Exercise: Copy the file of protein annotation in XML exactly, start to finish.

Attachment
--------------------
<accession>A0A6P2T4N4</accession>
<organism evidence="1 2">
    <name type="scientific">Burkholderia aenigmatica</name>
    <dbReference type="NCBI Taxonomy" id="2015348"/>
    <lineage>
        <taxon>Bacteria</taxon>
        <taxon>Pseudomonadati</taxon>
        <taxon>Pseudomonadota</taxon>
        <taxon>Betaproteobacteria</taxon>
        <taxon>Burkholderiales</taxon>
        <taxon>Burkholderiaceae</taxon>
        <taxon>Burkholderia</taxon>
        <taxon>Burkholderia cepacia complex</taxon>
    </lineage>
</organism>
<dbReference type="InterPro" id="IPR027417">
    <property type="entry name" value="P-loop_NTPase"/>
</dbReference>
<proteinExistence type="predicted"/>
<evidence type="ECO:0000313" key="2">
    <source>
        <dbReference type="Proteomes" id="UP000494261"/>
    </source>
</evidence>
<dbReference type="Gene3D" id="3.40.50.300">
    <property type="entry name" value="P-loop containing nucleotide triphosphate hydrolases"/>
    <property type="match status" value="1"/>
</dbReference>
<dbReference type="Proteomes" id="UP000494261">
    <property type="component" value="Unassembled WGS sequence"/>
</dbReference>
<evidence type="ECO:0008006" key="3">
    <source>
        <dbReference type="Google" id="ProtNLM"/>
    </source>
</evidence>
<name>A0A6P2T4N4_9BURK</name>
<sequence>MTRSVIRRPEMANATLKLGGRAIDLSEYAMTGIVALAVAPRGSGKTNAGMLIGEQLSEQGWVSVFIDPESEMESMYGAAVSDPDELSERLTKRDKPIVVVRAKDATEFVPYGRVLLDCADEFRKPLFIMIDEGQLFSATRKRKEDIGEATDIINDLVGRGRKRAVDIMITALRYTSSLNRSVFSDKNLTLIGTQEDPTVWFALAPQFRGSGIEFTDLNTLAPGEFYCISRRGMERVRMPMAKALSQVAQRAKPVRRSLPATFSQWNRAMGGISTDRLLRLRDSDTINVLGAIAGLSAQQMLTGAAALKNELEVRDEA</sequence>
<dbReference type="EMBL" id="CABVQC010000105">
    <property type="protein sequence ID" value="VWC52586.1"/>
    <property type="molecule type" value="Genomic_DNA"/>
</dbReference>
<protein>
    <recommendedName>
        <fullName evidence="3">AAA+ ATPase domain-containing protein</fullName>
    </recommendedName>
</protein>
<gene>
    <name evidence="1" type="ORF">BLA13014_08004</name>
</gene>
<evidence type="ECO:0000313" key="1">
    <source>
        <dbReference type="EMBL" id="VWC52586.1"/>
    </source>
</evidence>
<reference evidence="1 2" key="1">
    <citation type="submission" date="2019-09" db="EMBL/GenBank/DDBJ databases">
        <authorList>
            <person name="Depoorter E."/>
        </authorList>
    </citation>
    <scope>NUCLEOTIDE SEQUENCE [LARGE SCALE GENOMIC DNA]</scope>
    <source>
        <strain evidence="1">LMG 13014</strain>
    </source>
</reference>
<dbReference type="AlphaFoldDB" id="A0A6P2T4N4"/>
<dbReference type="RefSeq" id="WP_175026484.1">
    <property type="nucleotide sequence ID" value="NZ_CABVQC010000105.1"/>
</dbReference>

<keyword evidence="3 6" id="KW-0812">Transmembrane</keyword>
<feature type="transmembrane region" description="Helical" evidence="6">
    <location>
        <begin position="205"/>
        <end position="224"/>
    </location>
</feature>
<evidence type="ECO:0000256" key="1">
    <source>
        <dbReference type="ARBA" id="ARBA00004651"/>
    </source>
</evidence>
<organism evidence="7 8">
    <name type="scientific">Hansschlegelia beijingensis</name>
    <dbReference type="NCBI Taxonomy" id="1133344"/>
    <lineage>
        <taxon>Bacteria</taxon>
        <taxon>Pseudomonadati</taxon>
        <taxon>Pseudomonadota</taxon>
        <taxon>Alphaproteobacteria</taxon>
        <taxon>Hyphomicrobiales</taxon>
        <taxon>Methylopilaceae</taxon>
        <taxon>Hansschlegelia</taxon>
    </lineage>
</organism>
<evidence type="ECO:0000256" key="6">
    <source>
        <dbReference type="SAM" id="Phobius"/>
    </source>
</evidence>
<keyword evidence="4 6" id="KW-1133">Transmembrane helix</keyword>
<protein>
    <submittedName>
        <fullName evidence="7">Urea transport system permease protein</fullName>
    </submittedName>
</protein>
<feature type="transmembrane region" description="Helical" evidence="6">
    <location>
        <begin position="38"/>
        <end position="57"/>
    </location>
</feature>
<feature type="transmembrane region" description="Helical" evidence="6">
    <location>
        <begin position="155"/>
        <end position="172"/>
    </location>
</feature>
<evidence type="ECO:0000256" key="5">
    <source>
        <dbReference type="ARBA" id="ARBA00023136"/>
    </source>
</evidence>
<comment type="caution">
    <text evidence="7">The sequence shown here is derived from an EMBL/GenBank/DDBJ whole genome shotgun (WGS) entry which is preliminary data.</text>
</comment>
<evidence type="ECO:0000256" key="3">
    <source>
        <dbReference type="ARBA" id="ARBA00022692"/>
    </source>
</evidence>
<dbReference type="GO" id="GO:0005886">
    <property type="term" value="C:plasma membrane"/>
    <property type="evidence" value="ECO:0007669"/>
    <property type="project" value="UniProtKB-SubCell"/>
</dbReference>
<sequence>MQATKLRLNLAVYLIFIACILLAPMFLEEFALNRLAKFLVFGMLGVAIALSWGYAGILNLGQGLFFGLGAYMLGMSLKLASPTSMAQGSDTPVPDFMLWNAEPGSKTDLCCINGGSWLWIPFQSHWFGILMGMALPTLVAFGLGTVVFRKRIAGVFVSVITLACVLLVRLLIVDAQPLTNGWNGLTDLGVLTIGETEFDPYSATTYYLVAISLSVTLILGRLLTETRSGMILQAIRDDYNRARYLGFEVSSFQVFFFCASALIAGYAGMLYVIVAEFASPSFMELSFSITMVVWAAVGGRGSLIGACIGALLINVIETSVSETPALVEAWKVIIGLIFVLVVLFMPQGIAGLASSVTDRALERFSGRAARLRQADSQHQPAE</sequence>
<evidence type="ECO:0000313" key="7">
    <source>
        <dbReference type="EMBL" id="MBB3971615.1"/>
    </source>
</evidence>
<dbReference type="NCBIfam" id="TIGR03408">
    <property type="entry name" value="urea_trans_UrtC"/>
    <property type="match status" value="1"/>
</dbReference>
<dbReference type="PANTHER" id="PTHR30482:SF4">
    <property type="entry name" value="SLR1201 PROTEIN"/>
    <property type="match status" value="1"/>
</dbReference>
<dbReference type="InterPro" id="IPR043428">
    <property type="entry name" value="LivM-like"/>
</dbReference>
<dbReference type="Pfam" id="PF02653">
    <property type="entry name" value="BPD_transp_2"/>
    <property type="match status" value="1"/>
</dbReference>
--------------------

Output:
<accession>A0A6P2T4N4</accession>
<organism evidence="1 2">
    <name type="scientific">Burkholderia aenigmatica</name>
    <dbReference type="NCBI Taxonomy" id="2015348"/>
    <lineage>
        <taxon>Bacteria</taxon>
        <taxon>Pseudomonadati</taxon>
        <taxon>Pseudomonadota</taxon>
        <taxon>Betaproteobacteria</taxon>
        <taxon>Burkholderiales</taxon>
        <taxon>Burkholderiaceae</taxon>
        <taxon>Burkholderia</taxon>
        <taxon>Burkholderia cepacia complex</taxon>
    </lineage>
</organism>
<dbReference type="InterPro" id="IPR027417">
    <property type="entry name" value="P-loop_NTPase"/>
</dbReference>
<proteinExistence type="predicted"/>
<evidence type="ECO:0000313" key="2">
    <source>
        <dbReference type="Proteomes" id="UP000494261"/>
    </source>
</evidence>
<dbReference type="Gene3D" id="3.40.50.300">
    <property type="entry name" value="P-loop containing nucleotide triphosphate hydrolases"/>
    <property type="match status" value="1"/>
</dbReference>
<dbReference type="Proteomes" id="UP000494261">
    <property type="component" value="Unassembled WGS sequence"/>
</dbReference>
<evidence type="ECO:0008006" key="3">
    <source>
        <dbReference type="Google" id="ProtNLM"/>
    </source>
</evidence>
<name>A0A6P2T4N4_9BURK</name>
<sequence>MTRSVIRRPEMANATLKLGGRAIDLSEYAMTGIVALAVAPRGSGKTNAGMLIGEQLSEQGWVSVFIDPESEMESMYGAAVSDPDELSERLTKRDKPIVVVRAKDATEFVPYGRVLLDCADEFRKPLFIMIDEGQLFSATRKRKEDIGEATDIINDLVGRGRKRAVDIMITALRYTSSLNRSVFSDKNLTLIGTQEDPTVWFALAPQFRGSGIEFTDLNTLAPGEFYCISRRGMERVRMPMAKALSQVAQRAKPVRRSLPATFSQWNRAMGGISTDRLLRLRDSDTINVLGAIAGLSAQQMLTGAAALKNELEVRDEA</sequence>
<dbReference type="EMBL" id="CABVQC010000105">
    <property type="protein sequence ID" value="VWC52586.1"/>
    <property type="molecule type" value="Genomic_DNA"/>
</dbReference>
<protein>
    <recommendedName>
        <fullName evidence="3">AAA+ ATPase domain-containing protein</fullName>
    </recommendedName>
</protein>
<gene>
    <name evidence="1" type="ORF">BLA13014_08004</name>
</gene>
<evidence type="ECO:0000313" key="1">
    <source>
        <dbReference type="EMBL" id="VWC52586.1"/>
    </source>
</evidence>
<reference evidence="1 2" key="1">
    <citation type="submission" date="2019-09" db="EMBL/GenBank/DDBJ databases">
        <authorList>
            <person name="Depoorter E."/>
        </authorList>
    </citation>
    <scope>NUCLEOTIDE SEQUENCE [LARGE SCALE GENOMIC DNA]</scope>
    <source>
        <strain evidence="1">LMG 13014</strain>
    </source>
</reference>
<dbReference type="AlphaFoldDB" id="A0A6P2T4N4"/>
<dbReference type="RefSeq" id="WP_175026484.1">
    <property type="nucleotide sequence ID" value="NZ_CABVQC010000105.1"/>
</dbReference>

<keyword evidence="3 6" id="KW-0812">Transmembrane</keyword>
<feature type="transmembrane region" description="Helical" evidence="6">
    <location>
        <begin position="205"/>
        <end position="224"/>
    </location>
</feature>
<evidence type="ECO:0000256" key="1">
    <source>
        <dbReference type="ARBA" id="ARBA00004651"/>
    </source>
</evidence>
<organism evidence="7 8">
    <name type="scientific">Hansschlegelia beijingensis</name>
    <dbReference type="NCBI Taxonomy" id="1133344"/>
    <lineage>
        <taxon>Bacteria</taxon>
        <taxon>Pseudomonadati</taxon>
        <taxon>Pseudomonadota</taxon>
        <taxon>Alphaproteobacteria</taxon>
        <taxon>Hyphomicrobiales</taxon>
        <taxon>Methylopilaceae</taxon>
        <taxon>Hansschlegelia</taxon>
    </lineage>
</organism>
<evidence type="ECO:0000256" key="6">
    <source>
        <dbReference type="SAM" id="Phobius"/>
    </source>
</evidence>
<keyword evidence="4 6" id="KW-1133">Transmembrane helix</keyword>
<protein>
    <submittedName>
        <fullName evidence="7">Urea transport system permease protein</fullName>
    </submittedName>
</protein>
<feature type="transmembrane region" description="Helical" evidence="6">
    <location>
        <begin position="38"/>
        <end position="57"/>
    </location>
</feature>
<feature type="transmembrane region" description="Helical" evidence="6">
    <location>
        <begin position="155"/>
        <end position="172"/>
    </location>
</feature>
<evidence type="ECO:0000256" key="5">
    <source>
        <dbReference type="ARBA" id="ARBA00023136"/>
    </source>
</evidence>
<comment type="caution">
    <text evidence="7">The sequence shown here is derived from an EMBL/GenBank/DDBJ whole genome shotgun (WGS) entry which is preliminary data.</text>
</comment>
<evidence type="ECO:0000256" key="3">
    <source>
        <dbReference type="ARBA" id="ARBA00022692"/>
    </source>
</evidence>
<dbReference type="GO" id="GO:0005886">
    <property type="term" value="C:plasma membrane"/>
    <property type="evidence" value="ECO:0007669"/>
    <property type="project" value="UniProtKB-SubCell"/>
</dbReference>
<sequence>MQATKLRLNLAVYLIFIACILLAPMFLEEFALNRLAKFLVFGMLGVAIALSWGYAGILNLGQGLFFGLGAYMLGMSLKLASPTSMAQGSDTPVPDFMLWNAEPGSKTDLCCINGGSWLWIPFQSHWFGILMGMALPTLVAFGLGTVVFRKRIAGVFVSVITLACVLLVRLLIVDAQPLTNGWNGLTDLGVLTIGETEFDPYSATTYYLVAISLSVTLILGRLLTETRSGMILQAIRDDYNRARYLGFEVSSFQVFFFCASALIAGYAGMLYVIVAEFASPSFMELSFSITMVVWAAVGGRGSLIGACIGALLINVIETSVSETPALVEAWKVIIGLIFVLVVLFMPQGIAGLASSVTDRALERFSGRAARLRQADSQHQPAE</sequence>
<evidence type="ECO:0000313" key="7">
    <source>
        <dbReference type="EMBL" id="MBB3971615.1"/>
    </source>
</evidence>
<dbReference type="NCBIfam" id="TIGR03408">
    <property type="entry name" value="urea_trans_UrtC"/>
    <property type="match status" value="1"/>
</dbReference>
<dbReference type="PANTHER" id="PTHR30482:SF4">
    <property type="entry name" value="SLR1201 PROTEIN"/>
    <property type="match status" value="1"/>
</dbReference>
<dbReference type="InterPro" id="IPR043428">
    <property type="entry name" value="LivM-like"/>
</dbReference>
<dbReference type="Pfam" id="PF02653">
    <property type="entry name" value="BPD_transp_2"/>
    <property type="match status" value="1"/>
</dbReference>